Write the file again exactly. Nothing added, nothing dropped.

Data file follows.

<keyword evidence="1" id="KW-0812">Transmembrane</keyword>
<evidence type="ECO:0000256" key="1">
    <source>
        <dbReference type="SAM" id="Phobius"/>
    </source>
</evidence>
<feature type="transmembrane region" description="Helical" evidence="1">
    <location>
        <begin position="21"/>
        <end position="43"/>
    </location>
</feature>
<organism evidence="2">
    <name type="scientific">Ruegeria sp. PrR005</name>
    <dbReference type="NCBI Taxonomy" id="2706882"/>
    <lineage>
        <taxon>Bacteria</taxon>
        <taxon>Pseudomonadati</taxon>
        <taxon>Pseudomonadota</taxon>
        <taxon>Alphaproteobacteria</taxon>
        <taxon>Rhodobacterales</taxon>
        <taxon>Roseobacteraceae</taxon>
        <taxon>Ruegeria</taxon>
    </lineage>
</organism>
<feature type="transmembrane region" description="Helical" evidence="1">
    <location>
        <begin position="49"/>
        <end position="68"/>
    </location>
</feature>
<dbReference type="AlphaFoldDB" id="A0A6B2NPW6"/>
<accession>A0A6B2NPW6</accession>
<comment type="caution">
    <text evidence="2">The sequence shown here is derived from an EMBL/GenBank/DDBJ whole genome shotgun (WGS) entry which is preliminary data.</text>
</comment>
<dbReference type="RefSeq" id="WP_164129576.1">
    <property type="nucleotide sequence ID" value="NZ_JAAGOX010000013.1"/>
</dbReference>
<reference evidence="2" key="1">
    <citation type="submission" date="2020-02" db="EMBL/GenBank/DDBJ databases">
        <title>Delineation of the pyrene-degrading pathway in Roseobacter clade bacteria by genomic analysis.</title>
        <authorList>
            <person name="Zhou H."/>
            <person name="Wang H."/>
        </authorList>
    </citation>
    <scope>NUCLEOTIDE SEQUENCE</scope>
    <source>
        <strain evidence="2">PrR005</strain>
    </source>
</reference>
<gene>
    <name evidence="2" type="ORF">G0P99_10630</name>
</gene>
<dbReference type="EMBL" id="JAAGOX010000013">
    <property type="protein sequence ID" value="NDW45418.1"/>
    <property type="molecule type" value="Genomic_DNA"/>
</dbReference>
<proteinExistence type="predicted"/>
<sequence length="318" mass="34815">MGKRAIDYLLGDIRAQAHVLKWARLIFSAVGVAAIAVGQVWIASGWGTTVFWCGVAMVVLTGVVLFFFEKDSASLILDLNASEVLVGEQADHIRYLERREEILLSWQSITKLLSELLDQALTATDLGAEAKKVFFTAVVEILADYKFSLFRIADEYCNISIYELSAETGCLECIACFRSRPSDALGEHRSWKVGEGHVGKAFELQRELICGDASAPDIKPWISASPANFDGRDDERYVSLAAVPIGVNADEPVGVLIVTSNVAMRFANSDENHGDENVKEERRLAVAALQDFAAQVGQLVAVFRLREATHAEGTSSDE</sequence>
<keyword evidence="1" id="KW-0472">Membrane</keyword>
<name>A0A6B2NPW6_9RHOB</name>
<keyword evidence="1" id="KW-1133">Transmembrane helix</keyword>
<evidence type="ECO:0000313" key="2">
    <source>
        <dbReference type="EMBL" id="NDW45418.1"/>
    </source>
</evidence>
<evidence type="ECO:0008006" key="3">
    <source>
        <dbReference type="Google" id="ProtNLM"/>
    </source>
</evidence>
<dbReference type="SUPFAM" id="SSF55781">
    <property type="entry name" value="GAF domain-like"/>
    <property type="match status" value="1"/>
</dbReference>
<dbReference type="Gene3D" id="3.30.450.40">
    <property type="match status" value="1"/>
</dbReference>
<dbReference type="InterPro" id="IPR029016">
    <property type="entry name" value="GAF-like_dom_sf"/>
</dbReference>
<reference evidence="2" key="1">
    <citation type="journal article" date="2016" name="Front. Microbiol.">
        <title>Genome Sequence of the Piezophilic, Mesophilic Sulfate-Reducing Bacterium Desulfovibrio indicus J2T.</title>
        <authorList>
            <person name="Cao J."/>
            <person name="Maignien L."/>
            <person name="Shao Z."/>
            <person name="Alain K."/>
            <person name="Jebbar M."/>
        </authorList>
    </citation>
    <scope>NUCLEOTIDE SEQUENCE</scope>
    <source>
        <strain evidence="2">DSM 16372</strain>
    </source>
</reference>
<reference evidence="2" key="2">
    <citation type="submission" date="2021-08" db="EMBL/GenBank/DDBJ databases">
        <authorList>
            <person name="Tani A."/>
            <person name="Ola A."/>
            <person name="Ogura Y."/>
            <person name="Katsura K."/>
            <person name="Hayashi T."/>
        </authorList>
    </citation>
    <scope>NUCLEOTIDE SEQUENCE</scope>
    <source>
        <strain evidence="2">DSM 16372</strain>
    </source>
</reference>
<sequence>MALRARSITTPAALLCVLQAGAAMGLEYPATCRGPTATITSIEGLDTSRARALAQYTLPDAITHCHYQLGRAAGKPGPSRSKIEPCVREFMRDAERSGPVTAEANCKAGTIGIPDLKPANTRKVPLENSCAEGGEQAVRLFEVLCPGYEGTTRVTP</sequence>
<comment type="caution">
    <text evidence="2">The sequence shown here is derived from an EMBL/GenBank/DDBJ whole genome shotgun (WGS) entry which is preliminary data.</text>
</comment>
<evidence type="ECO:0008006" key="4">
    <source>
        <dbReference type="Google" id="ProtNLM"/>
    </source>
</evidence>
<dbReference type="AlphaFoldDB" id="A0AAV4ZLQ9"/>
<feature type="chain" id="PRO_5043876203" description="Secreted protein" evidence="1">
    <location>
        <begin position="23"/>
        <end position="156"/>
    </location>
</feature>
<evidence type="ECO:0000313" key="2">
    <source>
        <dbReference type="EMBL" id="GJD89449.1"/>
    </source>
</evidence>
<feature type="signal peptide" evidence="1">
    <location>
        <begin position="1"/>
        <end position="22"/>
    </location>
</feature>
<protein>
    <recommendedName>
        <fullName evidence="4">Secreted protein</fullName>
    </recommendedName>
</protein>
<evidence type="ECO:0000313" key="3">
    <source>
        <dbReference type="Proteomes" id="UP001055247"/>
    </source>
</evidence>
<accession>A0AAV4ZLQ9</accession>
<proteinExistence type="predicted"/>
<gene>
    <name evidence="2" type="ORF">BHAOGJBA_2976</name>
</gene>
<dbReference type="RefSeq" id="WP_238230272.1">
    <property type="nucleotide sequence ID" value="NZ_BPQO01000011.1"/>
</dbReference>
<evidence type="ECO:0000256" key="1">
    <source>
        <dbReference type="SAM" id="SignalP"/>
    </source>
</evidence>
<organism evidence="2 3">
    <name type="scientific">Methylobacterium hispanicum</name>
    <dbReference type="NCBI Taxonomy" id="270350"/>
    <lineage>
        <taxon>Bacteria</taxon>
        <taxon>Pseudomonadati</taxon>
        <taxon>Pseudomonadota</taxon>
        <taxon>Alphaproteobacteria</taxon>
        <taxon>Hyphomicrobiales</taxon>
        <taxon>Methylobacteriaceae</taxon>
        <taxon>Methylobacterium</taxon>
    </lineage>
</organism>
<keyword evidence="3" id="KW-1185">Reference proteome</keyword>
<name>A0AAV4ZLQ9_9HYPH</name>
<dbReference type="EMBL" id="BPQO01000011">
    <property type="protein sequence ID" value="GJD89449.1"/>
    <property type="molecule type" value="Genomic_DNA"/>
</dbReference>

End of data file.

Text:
<keyword evidence="1" id="KW-0812">Transmembrane</keyword>
<evidence type="ECO:0000256" key="1">
    <source>
        <dbReference type="SAM" id="Phobius"/>
    </source>
</evidence>
<feature type="transmembrane region" description="Helical" evidence="1">
    <location>
        <begin position="21"/>
        <end position="43"/>
    </location>
</feature>
<organism evidence="2">
    <name type="scientific">Ruegeria sp. PrR005</name>
    <dbReference type="NCBI Taxonomy" id="2706882"/>
    <lineage>
        <taxon>Bacteria</taxon>
        <taxon>Pseudomonadati</taxon>
        <taxon>Pseudomonadota</taxon>
        <taxon>Alphaproteobacteria</taxon>
        <taxon>Rhodobacterales</taxon>
        <taxon>Roseobacteraceae</taxon>
        <taxon>Ruegeria</taxon>
    </lineage>
</organism>
<feature type="transmembrane region" description="Helical" evidence="1">
    <location>
        <begin position="49"/>
        <end position="68"/>
    </location>
</feature>
<dbReference type="AlphaFoldDB" id="A0A6B2NPW6"/>
<accession>A0A6B2NPW6</accession>
<comment type="caution">
    <text evidence="2">The sequence shown here is derived from an EMBL/GenBank/DDBJ whole genome shotgun (WGS) entry which is preliminary data.</text>
</comment>
<dbReference type="RefSeq" id="WP_164129576.1">
    <property type="nucleotide sequence ID" value="NZ_JAAGOX010000013.1"/>
</dbReference>
<reference evidence="2" key="1">
    <citation type="submission" date="2020-02" db="EMBL/GenBank/DDBJ databases">
        <title>Delineation of the pyrene-degrading pathway in Roseobacter clade bacteria by genomic analysis.</title>
        <authorList>
            <person name="Zhou H."/>
            <person name="Wang H."/>
        </authorList>
    </citation>
    <scope>NUCLEOTIDE SEQUENCE</scope>
    <source>
        <strain evidence="2">PrR005</strain>
    </source>
</reference>
<gene>
    <name evidence="2" type="ORF">G0P99_10630</name>
</gene>
<dbReference type="EMBL" id="JAAGOX010000013">
    <property type="protein sequence ID" value="NDW45418.1"/>
    <property type="molecule type" value="Genomic_DNA"/>
</dbReference>
<proteinExistence type="predicted"/>
<sequence length="318" mass="34815">MGKRAIDYLLGDIRAQAHVLKWARLIFSAVGVAAIAVGQVWIASGWGTTVFWCGVAMVVLTGVVLFFFEKDSASLILDLNASEVLVGEQADHIRYLERREEILLSWQSITKLLSELLDQALTATDLGAEAKKVFFTAVVEILADYKFSLFRIADEYCNISIYELSAETGCLECIACFRSRPSDALGEHRSWKVGEGHVGKAFELQRELICGDASAPDIKPWISASPANFDGRDDERYVSLAAVPIGVNADEPVGVLIVTSNVAMRFANSDENHGDENVKEERRLAVAALQDFAAQVGQLVAVFRLREATHAEGTSSDE</sequence>
<keyword evidence="1" id="KW-0472">Membrane</keyword>
<name>A0A6B2NPW6_9RHOB</name>
<keyword evidence="1" id="KW-1133">Transmembrane helix</keyword>
<evidence type="ECO:0000313" key="2">
    <source>
        <dbReference type="EMBL" id="NDW45418.1"/>
    </source>
</evidence>
<evidence type="ECO:0008006" key="3">
    <source>
        <dbReference type="Google" id="ProtNLM"/>
    </source>
</evidence>
<dbReference type="SUPFAM" id="SSF55781">
    <property type="entry name" value="GAF domain-like"/>
    <property type="match status" value="1"/>
</dbReference>
<dbReference type="Gene3D" id="3.30.450.40">
    <property type="match status" value="1"/>
</dbReference>
<dbReference type="InterPro" id="IPR029016">
    <property type="entry name" value="GAF-like_dom_sf"/>
</dbReference>
<reference evidence="2" key="1">
    <citation type="journal article" date="2016" name="Front. Microbiol.">
        <title>Genome Sequence of the Piezophilic, Mesophilic Sulfate-Reducing Bacterium Desulfovibrio indicus J2T.</title>
        <authorList>
            <person name="Cao J."/>
            <person name="Maignien L."/>
            <person name="Shao Z."/>
            <person name="Alain K."/>
            <person name="Jebbar M."/>
        </authorList>
    </citation>
    <scope>NUCLEOTIDE SEQUENCE</scope>
    <source>
        <strain evidence="2">DSM 16372</strain>
    </source>
</reference>
<reference evidence="2" key="2">
    <citation type="submission" date="2021-08" db="EMBL/GenBank/DDBJ databases">
        <authorList>
            <person name="Tani A."/>
            <person name="Ola A."/>
            <person name="Ogura Y."/>
            <person name="Katsura K."/>
            <person name="Hayashi T."/>
        </authorList>
    </citation>
    <scope>NUCLEOTIDE SEQUENCE</scope>
    <source>
        <strain evidence="2">DSM 16372</strain>
    </source>
</reference>
<sequence>MALRARSITTPAALLCVLQAGAAMGLEYPATCRGPTATITSIEGLDTSRARALAQYTLPDAITHCHYQLGRAAGKPGPSRSKIEPCVREFMRDAERSGPVTAEANCKAGTIGIPDLKPANTRKVPLENSCAEGGEQAVRLFEVLCPGYEGTTRVTP</sequence>
<comment type="caution">
    <text evidence="2">The sequence shown here is derived from an EMBL/GenBank/DDBJ whole genome shotgun (WGS) entry which is preliminary data.</text>
</comment>
<evidence type="ECO:0008006" key="4">
    <source>
        <dbReference type="Google" id="ProtNLM"/>
    </source>
</evidence>
<dbReference type="AlphaFoldDB" id="A0AAV4ZLQ9"/>
<feature type="chain" id="PRO_5043876203" description="Secreted protein" evidence="1">
    <location>
        <begin position="23"/>
        <end position="156"/>
    </location>
</feature>
<evidence type="ECO:0000313" key="2">
    <source>
        <dbReference type="EMBL" id="GJD89449.1"/>
    </source>
</evidence>
<feature type="signal peptide" evidence="1">
    <location>
        <begin position="1"/>
        <end position="22"/>
    </location>
</feature>
<protein>
    <recommendedName>
        <fullName evidence="4">Secreted protein</fullName>
    </recommendedName>
</protein>
<evidence type="ECO:0000313" key="3">
    <source>
        <dbReference type="Proteomes" id="UP001055247"/>
    </source>
</evidence>
<accession>A0AAV4ZLQ9</accession>
<proteinExistence type="predicted"/>
<gene>
    <name evidence="2" type="ORF">BHAOGJBA_2976</name>
</gene>
<dbReference type="RefSeq" id="WP_238230272.1">
    <property type="nucleotide sequence ID" value="NZ_BPQO01000011.1"/>
</dbReference>
<evidence type="ECO:0000256" key="1">
    <source>
        <dbReference type="SAM" id="SignalP"/>
    </source>
</evidence>
<organism evidence="2 3">
    <name type="scientific">Methylobacterium hispanicum</name>
    <dbReference type="NCBI Taxonomy" id="270350"/>
    <lineage>
        <taxon>Bacteria</taxon>
        <taxon>Pseudomonadati</taxon>
        <taxon>Pseudomonadota</taxon>
        <taxon>Alphaproteobacteria</taxon>
        <taxon>Hyphomicrobiales</taxon>
        <taxon>Methylobacteriaceae</taxon>
        <taxon>Methylobacterium</taxon>
    </lineage>
</organism>
<keyword evidence="3" id="KW-1185">Reference proteome</keyword>
<name>A0AAV4ZLQ9_9HYPH</name>
<dbReference type="EMBL" id="BPQO01000011">
    <property type="protein sequence ID" value="GJD89449.1"/>
    <property type="molecule type" value="Genomic_DNA"/>
</dbReference>